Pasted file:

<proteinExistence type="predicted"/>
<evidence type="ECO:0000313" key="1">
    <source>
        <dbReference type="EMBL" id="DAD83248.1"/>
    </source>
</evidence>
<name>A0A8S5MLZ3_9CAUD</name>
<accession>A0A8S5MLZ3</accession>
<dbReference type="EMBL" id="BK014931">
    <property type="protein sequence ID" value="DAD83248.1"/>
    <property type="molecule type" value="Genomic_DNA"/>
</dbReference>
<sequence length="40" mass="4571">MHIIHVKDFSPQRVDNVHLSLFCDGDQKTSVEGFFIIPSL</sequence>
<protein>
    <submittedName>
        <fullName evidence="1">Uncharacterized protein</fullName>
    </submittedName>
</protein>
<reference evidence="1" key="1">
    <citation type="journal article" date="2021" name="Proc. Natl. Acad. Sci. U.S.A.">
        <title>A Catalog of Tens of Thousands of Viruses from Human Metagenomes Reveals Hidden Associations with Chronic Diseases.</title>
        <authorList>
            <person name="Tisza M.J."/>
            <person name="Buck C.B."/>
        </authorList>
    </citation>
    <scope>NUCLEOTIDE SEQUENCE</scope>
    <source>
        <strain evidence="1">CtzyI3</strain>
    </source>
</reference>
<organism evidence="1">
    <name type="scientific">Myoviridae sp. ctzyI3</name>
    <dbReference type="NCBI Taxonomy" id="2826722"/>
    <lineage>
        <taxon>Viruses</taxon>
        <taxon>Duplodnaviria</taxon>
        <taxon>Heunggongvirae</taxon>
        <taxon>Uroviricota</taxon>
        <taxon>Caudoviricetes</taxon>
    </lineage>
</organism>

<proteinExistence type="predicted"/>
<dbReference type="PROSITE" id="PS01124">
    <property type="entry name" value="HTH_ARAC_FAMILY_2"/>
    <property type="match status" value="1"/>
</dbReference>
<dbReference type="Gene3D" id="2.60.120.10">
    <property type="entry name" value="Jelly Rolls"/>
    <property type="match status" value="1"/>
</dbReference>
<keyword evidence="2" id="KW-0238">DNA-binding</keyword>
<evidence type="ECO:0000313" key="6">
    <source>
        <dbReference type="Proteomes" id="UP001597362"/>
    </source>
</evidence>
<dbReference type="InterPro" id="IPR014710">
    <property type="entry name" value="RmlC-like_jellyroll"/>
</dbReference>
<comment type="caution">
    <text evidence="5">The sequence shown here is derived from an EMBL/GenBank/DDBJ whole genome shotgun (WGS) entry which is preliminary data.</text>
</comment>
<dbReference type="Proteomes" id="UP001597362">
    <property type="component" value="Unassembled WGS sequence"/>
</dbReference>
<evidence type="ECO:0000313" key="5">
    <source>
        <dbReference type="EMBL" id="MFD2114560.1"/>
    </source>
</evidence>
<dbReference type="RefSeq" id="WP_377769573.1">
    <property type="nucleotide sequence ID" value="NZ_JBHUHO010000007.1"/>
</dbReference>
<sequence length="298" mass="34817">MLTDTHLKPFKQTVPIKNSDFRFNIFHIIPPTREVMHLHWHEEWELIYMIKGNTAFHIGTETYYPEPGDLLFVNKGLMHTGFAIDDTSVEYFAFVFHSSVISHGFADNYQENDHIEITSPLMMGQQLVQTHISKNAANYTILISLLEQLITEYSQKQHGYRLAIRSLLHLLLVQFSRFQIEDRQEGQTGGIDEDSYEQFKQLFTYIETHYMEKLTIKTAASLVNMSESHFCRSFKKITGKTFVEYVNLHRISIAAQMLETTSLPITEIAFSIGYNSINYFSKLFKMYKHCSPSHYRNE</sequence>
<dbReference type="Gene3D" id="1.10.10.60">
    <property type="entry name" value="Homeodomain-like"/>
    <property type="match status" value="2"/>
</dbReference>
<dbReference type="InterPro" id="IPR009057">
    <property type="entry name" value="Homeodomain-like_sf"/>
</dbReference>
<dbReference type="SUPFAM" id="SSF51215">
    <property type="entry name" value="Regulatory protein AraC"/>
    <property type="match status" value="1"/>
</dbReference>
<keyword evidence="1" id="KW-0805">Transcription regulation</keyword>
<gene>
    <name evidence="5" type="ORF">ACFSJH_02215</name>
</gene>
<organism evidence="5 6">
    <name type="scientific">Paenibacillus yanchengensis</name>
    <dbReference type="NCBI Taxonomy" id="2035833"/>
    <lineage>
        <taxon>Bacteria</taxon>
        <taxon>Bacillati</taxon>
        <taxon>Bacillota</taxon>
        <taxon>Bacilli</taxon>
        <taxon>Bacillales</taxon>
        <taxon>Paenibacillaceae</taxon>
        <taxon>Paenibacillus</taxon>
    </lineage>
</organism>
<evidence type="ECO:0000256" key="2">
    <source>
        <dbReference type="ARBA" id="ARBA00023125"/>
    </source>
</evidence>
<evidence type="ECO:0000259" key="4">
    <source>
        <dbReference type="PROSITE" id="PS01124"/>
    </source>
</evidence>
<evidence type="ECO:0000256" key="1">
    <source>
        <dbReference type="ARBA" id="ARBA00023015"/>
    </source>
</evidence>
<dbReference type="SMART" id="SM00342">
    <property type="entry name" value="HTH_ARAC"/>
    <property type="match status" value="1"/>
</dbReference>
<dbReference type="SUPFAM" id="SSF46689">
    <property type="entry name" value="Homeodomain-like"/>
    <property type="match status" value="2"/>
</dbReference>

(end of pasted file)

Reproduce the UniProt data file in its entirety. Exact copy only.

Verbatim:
<proteinExistence type="predicted"/>
<evidence type="ECO:0000313" key="1">
    <source>
        <dbReference type="EMBL" id="DAD83248.1"/>
    </source>
</evidence>
<name>A0A8S5MLZ3_9CAUD</name>
<accession>A0A8S5MLZ3</accession>
<dbReference type="EMBL" id="BK014931">
    <property type="protein sequence ID" value="DAD83248.1"/>
    <property type="molecule type" value="Genomic_DNA"/>
</dbReference>
<sequence length="40" mass="4571">MHIIHVKDFSPQRVDNVHLSLFCDGDQKTSVEGFFIIPSL</sequence>
<protein>
    <submittedName>
        <fullName evidence="1">Uncharacterized protein</fullName>
    </submittedName>
</protein>
<reference evidence="1" key="1">
    <citation type="journal article" date="2021" name="Proc. Natl. Acad. Sci. U.S.A.">
        <title>A Catalog of Tens of Thousands of Viruses from Human Metagenomes Reveals Hidden Associations with Chronic Diseases.</title>
        <authorList>
            <person name="Tisza M.J."/>
            <person name="Buck C.B."/>
        </authorList>
    </citation>
    <scope>NUCLEOTIDE SEQUENCE</scope>
    <source>
        <strain evidence="1">CtzyI3</strain>
    </source>
</reference>
<organism evidence="1">
    <name type="scientific">Myoviridae sp. ctzyI3</name>
    <dbReference type="NCBI Taxonomy" id="2826722"/>
    <lineage>
        <taxon>Viruses</taxon>
        <taxon>Duplodnaviria</taxon>
        <taxon>Heunggongvirae</taxon>
        <taxon>Uroviricota</taxon>
        <taxon>Caudoviricetes</taxon>
    </lineage>
</organism>

<proteinExistence type="predicted"/>
<dbReference type="PROSITE" id="PS01124">
    <property type="entry name" value="HTH_ARAC_FAMILY_2"/>
    <property type="match status" value="1"/>
</dbReference>
<dbReference type="Gene3D" id="2.60.120.10">
    <property type="entry name" value="Jelly Rolls"/>
    <property type="match status" value="1"/>
</dbReference>
<keyword evidence="2" id="KW-0238">DNA-binding</keyword>
<evidence type="ECO:0000313" key="6">
    <source>
        <dbReference type="Proteomes" id="UP001597362"/>
    </source>
</evidence>
<dbReference type="InterPro" id="IPR014710">
    <property type="entry name" value="RmlC-like_jellyroll"/>
</dbReference>
<comment type="caution">
    <text evidence="5">The sequence shown here is derived from an EMBL/GenBank/DDBJ whole genome shotgun (WGS) entry which is preliminary data.</text>
</comment>
<dbReference type="Proteomes" id="UP001597362">
    <property type="component" value="Unassembled WGS sequence"/>
</dbReference>
<evidence type="ECO:0000313" key="5">
    <source>
        <dbReference type="EMBL" id="MFD2114560.1"/>
    </source>
</evidence>
<dbReference type="RefSeq" id="WP_377769573.1">
    <property type="nucleotide sequence ID" value="NZ_JBHUHO010000007.1"/>
</dbReference>
<sequence length="298" mass="34817">MLTDTHLKPFKQTVPIKNSDFRFNIFHIIPPTREVMHLHWHEEWELIYMIKGNTAFHIGTETYYPEPGDLLFVNKGLMHTGFAIDDTSVEYFAFVFHSSVISHGFADNYQENDHIEITSPLMMGQQLVQTHISKNAANYTILISLLEQLITEYSQKQHGYRLAIRSLLHLLLVQFSRFQIEDRQEGQTGGIDEDSYEQFKQLFTYIETHYMEKLTIKTAASLVNMSESHFCRSFKKITGKTFVEYVNLHRISIAAQMLETTSLPITEIAFSIGYNSINYFSKLFKMYKHCSPSHYRNE</sequence>
<dbReference type="Gene3D" id="1.10.10.60">
    <property type="entry name" value="Homeodomain-like"/>
    <property type="match status" value="2"/>
</dbReference>
<dbReference type="InterPro" id="IPR009057">
    <property type="entry name" value="Homeodomain-like_sf"/>
</dbReference>
<dbReference type="SUPFAM" id="SSF51215">
    <property type="entry name" value="Regulatory protein AraC"/>
    <property type="match status" value="1"/>
</dbReference>
<keyword evidence="1" id="KW-0805">Transcription regulation</keyword>
<gene>
    <name evidence="5" type="ORF">ACFSJH_02215</name>
</gene>
<organism evidence="5 6">
    <name type="scientific">Paenibacillus yanchengensis</name>
    <dbReference type="NCBI Taxonomy" id="2035833"/>
    <lineage>
        <taxon>Bacteria</taxon>
        <taxon>Bacillati</taxon>
        <taxon>Bacillota</taxon>
        <taxon>Bacilli</taxon>
        <taxon>Bacillales</taxon>
        <taxon>Paenibacillaceae</taxon>
        <taxon>Paenibacillus</taxon>
    </lineage>
</organism>
<evidence type="ECO:0000256" key="2">
    <source>
        <dbReference type="ARBA" id="ARBA00023125"/>
    </source>
</evidence>
<evidence type="ECO:0000259" key="4">
    <source>
        <dbReference type="PROSITE" id="PS01124"/>
    </source>
</evidence>
<evidence type="ECO:0000256" key="1">
    <source>
        <dbReference type="ARBA" id="ARBA00023015"/>
    </source>
</evidence>
<dbReference type="SMART" id="SM00342">
    <property type="entry name" value="HTH_ARAC"/>
    <property type="match status" value="1"/>
</dbReference>
<dbReference type="SUPFAM" id="SSF46689">
    <property type="entry name" value="Homeodomain-like"/>
    <property type="match status" value="2"/>
</dbReference>